Peggy Noonan describes conversation at a mostly Republican Christmas gathering in Occupied Virginia within the Beltway:
There was no grousing about John McCain, and considerable grousing about the Bush administration, but it was almost always followed by one sentence, and this is more or less what it was: “But he kept us safe.” In the seven years since 9/11, there were no further attacks on American soil. This is an argument that’s been around for a while but is newly re-emerging as the final argument for Mr. Bush: the one big thing he had to do after 9/11, the single thing he absolutely had to do, was keep it from happening again. And so far he has. It is unknown, and perhaps can’t be known, whether this was fully due to the government’s efforts, or the luck of the draw, or a combination of luck and effort. And it not only can’t be fully known by the public, it can hardly be fully known by the players at all levels of government. They can’t know, for instance, of a potential terrorist cell that didn’t come together because of their efforts.
But the meme will likely linger. There’s a rough justice with the American people. If a president presides over prosperity, whether he had anything to do with it or not, he gets the credit. If he has a recession, he gets the blame. The same with war, and terrorist attacks. We have not been attacked since 9/11. Someoneâ€”someonesâ€”did something right.
But here is a jittery reality: We are living through the time of two presidents. Or, if you choose to see it that way, the time of no president, with one on his way in but not arrived, and the other on his way out and without full authority. Histories will be written about this moment, and about the administration’s work with the president-elect’s office. But it is jittery because criminals calculate, they look for opportunities and vulnerabilities. This is a delicate time, with a transition of power, a profound economic crisis, and a nation feeling demoralized around the edges.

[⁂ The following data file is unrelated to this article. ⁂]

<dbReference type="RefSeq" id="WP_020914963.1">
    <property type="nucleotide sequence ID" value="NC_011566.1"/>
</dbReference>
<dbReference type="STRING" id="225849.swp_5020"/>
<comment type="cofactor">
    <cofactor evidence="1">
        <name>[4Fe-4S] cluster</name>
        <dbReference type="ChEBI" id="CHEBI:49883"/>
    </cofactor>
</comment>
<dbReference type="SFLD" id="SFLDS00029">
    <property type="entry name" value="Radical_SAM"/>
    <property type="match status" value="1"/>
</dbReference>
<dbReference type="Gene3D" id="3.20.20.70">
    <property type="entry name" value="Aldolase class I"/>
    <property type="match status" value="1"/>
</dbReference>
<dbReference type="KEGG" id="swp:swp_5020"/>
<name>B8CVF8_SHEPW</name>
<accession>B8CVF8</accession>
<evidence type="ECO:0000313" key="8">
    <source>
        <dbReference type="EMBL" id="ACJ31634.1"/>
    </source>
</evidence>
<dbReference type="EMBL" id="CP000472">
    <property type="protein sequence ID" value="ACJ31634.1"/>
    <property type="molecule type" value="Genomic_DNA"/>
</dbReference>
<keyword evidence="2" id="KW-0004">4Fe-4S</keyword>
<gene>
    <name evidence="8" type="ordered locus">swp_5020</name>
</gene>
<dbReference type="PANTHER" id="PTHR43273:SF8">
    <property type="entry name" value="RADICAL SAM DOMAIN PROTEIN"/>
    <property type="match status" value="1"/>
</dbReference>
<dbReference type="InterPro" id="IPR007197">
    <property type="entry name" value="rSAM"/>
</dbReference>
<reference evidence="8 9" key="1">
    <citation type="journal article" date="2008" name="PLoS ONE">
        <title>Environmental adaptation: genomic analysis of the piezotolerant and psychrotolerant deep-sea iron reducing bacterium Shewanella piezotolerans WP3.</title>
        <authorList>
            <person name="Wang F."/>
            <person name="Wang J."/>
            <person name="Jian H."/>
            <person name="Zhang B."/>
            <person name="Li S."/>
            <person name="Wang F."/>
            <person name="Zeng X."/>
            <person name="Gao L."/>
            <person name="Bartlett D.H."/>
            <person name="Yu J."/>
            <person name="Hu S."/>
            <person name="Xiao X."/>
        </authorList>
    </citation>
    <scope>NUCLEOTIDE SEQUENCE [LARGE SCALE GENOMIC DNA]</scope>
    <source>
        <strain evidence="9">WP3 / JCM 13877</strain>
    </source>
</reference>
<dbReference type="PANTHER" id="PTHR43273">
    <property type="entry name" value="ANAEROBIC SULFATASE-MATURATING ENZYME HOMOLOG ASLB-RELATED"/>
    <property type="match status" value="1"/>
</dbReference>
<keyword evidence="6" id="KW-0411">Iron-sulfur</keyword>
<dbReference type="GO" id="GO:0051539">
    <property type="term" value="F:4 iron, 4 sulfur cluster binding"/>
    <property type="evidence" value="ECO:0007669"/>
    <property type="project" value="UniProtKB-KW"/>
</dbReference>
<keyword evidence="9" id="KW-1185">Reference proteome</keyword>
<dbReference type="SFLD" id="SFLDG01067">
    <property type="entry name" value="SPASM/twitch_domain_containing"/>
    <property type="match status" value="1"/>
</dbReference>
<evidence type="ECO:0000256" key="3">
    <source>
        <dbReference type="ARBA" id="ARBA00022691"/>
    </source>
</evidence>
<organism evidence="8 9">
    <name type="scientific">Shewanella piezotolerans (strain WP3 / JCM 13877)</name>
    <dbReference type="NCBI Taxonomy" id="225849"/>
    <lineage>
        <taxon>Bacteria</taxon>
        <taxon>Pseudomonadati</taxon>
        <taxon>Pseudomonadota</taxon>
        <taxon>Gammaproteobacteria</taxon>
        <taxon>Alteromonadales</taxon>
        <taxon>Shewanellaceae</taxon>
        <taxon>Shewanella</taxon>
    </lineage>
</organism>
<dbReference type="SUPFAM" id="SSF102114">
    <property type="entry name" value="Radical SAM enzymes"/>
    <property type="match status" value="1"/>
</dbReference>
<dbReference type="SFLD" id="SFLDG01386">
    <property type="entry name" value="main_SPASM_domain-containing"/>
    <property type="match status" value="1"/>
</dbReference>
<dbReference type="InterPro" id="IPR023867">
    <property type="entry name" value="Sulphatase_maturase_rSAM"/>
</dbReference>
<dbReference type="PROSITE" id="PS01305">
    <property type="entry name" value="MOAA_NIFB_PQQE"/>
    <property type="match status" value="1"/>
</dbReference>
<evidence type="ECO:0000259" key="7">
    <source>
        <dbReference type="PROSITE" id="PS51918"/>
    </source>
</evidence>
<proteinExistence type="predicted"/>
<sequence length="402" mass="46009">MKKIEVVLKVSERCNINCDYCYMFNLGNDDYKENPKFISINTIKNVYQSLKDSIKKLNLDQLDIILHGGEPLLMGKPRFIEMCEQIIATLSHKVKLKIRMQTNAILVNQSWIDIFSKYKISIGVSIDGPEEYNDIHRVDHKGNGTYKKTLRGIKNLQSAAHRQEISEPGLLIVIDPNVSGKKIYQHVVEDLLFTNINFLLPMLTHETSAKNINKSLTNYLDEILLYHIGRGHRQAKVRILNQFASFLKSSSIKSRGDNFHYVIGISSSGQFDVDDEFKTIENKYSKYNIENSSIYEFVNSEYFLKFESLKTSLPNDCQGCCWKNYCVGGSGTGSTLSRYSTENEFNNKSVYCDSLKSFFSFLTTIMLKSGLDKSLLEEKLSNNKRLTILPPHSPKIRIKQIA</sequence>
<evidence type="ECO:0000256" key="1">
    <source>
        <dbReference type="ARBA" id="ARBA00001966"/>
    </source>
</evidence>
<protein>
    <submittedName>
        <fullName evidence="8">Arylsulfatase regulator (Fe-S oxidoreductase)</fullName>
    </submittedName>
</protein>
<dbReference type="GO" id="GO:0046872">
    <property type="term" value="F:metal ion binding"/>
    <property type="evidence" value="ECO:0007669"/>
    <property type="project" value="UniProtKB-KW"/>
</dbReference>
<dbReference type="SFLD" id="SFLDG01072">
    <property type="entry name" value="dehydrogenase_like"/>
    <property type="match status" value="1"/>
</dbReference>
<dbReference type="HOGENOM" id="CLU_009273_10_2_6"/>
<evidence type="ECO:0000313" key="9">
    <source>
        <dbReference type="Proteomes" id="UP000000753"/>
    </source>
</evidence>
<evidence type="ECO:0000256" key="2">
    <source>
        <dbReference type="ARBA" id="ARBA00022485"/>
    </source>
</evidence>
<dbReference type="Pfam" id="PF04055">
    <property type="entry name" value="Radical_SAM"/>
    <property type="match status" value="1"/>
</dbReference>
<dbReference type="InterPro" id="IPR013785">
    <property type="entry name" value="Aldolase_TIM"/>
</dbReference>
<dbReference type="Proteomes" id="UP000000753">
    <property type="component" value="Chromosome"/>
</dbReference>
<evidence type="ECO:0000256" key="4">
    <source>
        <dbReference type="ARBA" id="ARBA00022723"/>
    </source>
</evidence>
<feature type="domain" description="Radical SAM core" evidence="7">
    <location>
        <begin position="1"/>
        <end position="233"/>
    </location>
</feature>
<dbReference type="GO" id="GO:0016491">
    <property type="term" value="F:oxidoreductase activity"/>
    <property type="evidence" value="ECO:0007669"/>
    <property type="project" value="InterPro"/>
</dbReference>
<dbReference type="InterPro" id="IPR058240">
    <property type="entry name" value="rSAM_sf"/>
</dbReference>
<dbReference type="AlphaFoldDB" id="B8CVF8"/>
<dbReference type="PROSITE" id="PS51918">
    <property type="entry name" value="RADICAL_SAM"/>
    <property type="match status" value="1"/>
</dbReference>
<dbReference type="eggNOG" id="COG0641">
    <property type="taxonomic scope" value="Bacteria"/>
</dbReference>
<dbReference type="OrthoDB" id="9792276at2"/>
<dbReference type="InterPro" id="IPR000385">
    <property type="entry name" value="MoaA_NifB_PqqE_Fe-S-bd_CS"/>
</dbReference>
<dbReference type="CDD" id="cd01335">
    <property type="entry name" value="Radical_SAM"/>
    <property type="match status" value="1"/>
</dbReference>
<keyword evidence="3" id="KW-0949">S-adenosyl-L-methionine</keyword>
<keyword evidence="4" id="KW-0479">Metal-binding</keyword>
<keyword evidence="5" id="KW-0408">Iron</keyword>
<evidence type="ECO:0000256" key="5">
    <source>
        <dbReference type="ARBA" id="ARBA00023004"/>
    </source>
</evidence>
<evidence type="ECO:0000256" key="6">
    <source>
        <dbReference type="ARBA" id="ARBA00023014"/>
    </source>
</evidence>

We received a reminder of the gravity of the situation this week, with the bipartisan congressional report saying the odds are high the world will see a biological or nuclear terror attack in the next five years. It said, “America’s margin of safety is shrinking, not growing,” and “the risk that radical Islamistsâ€”al Qaeda or Talibanâ€”may gain access to nuclear material is real.”
Commission co-chairman Bob Graham, a former chairman of the Senate Intelligence Committee and an adviser to Mr. Obama’s transition team, was sober in a Q&A with Newsweek. He said he was most surprised at the risk of biological weapons because of “the ubiquitous nature of pathogens”â€”anthrax, or a resurrected infectious agent such as the one that produced the 1918 influenza epidemic, which has been re-created in the laboratory.
The report hasn’t received the attention it deserves, nor have its recommendations. Rep. Jane Harman, a California Democrat, accused the commission of playing the “fear card” and trying to imitate the Bush administration in alarmism and bellicosity. Mr. Graham, a Florida Democrat and former senator, would have none of it. “Our adversaries are gaining greater capabilities,” he said.
Why does Congress prepare such reports? To inform, and to win support for new plans. To show they are doing something. And to be able to say, in the event of calamityâ€”forgive my cynicismâ€”that they warned us. This hasn’t been the first such report. It won’t be the last. But it comes at a key moment for Mr. Obama, because it gives him a certain amount of cover to be serious about what needs to be done. What’s at stake for him is two words. When Republicans say, in coming years, “At least Bush kept us safe,” Democrats will not want tacked onto the end of that sentence, “unlike Obama.”